In my previous blog I spoke about the dangers of heavy athletic workloads and ways for parents to manage them. One of the results of overloading is over-training. There’s not much research in regards to younger athletes so we must rely on what we’ve learned concerning adult athletes. Generally, the symptoms of over-training are fairly easy to spot. However, with kids they may not exhibit them in the exact same way as an adult. In addition, children are less likely to possess the verbal skills to articulate what is going on with their bodies or emotions to properly alert parents and coaches. Therefore, parents should be versed on the most common signs and causes and be vigilant in reading their child’s responses to their athletic activities and be ready to respond.
The Signs of Over Training
- Persistent fatigue, low energy.
- Complaints of prolonged muscle soreness.
- Loss of appetite.
- Increase in occurrence of overuse injuries sprains, strains (ankle, knee, elbow, shoulder, back areas).
- Frequent colds or infections.
- Difficulty sleeping.
- Change in moods: Irritability, Depression, Lack of Motivation, Fear of competition, Difficulty concentrating.
Symptoms During Training:
- Decrease in strength, speed, endurance or coordination (not achieving training goals).
- Normal practices/workouts feel more difficult (tiring faster).
- Higher resting heart rate. Taking more time to get back to normal heart rate (recovery).
Signs during performance
- Slower times in activities such as running, cycling, and swimming.
- Deterioration in execution of sports skills or plays (increase in errors).
What do we do to prevent over training?
- As a general rule experts agree, children shouldn’t train for more than 18-20 hours a week.
- Use a training log and calendar to track activity. When you see it in black and white it’s easier to see risky trends.
- Encourage the athlete to keep their own diary on how their feeling. It can also help them to come to grips with any negative feelings or emotions concerning their activities.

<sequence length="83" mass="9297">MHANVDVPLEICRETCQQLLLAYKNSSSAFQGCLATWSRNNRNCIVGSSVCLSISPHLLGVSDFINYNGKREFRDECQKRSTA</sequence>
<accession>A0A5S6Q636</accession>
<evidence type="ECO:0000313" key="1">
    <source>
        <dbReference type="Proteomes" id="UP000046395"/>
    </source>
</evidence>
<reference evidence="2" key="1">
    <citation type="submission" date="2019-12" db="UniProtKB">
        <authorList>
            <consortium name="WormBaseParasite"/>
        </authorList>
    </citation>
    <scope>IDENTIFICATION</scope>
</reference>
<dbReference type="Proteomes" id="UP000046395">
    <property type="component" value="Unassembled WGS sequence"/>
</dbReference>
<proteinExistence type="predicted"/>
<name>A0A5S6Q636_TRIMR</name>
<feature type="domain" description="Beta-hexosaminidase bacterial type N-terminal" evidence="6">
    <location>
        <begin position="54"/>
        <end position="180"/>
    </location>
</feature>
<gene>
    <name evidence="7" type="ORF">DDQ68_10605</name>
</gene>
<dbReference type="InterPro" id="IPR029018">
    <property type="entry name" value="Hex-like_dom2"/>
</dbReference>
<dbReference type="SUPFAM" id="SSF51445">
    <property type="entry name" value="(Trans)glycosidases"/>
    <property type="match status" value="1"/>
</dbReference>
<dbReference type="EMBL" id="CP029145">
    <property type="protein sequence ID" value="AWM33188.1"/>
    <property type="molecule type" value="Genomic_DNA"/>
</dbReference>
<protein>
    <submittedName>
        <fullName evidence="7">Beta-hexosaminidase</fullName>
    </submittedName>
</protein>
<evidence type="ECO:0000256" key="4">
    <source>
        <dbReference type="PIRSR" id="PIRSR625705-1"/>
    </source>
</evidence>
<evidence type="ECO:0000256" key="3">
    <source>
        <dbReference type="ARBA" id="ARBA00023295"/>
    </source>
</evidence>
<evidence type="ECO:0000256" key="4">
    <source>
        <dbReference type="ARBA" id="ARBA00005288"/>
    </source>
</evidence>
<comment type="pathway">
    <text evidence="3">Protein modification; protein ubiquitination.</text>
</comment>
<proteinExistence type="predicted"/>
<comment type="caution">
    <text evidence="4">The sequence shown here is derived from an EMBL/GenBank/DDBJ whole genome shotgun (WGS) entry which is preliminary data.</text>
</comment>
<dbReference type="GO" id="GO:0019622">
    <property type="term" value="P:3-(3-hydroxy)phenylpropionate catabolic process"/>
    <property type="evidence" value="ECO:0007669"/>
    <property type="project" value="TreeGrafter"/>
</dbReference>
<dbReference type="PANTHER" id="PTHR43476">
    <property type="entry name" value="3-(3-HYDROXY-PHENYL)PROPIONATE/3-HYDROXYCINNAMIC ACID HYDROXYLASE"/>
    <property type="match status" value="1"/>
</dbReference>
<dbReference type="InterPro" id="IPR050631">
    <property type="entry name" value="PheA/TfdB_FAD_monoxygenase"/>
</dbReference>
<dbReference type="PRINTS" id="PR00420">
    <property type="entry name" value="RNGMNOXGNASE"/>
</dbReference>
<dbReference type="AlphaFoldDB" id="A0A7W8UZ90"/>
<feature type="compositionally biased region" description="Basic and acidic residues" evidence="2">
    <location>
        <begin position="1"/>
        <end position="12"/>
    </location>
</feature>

- For younger athletes use a simple system like stars, happy faces, number systems (1-5) to help describe how their feeling physically and mentally each day or week.
- Avoid conversations that require yes or no answers. Open ended questions will allow your child to express themselves in more descriptive terms. It will also empower your athlete when talking with coaches, doctors and other professionals.
- Be engaged don’t just be at a practice but watch a practice and observe your child’s responses.
What do we do if my athlete is over-trained?
The best treatment for both the physical and psychological effects of over-training is rest. In case of injury then the appropriate medical course should be provided. Rest can come in many forms;
- Volume control: complete, partial or intermittent inactivity.
- Active recovery practices: light massage, therapy, yoga.
- Substitution: changing or replacing current physical activity. For example replacing running with swimming.
- Sports psychology: A counselor can suggest strategies for dealing with pressure, anxiety and relationships.
- Nutrition: restore proper eating habits and patterns.
- Sleeping: napping and restoring normal patterns.
Symptoms should recede with rest. However, care still needs to be taken as the athlete resumes athletic activity. I suggest a 2 to 1 or 3 to 1 rest ratio. In other words for every day of observed over-training symptoms give two to three day’s rest. So if experiencing symptoms for three days take six to nine days off. Also, come back slowly. A gradual ramping back up to full time activity can prevent any shock or relapses.
About the author: Aaron Thigpen is owner of Gamespeed Sports Performance in Dublin, Ca. A “Speed & Movement Specialist” he has been providing his clients customized training regiments for the past eighteen years. His clients include those just starting their athletic journeys to seasoned professional athletes. He can be reached at (925) 513-8676 or www.gamespeed.net . You can follow him and his athletes on Facebook.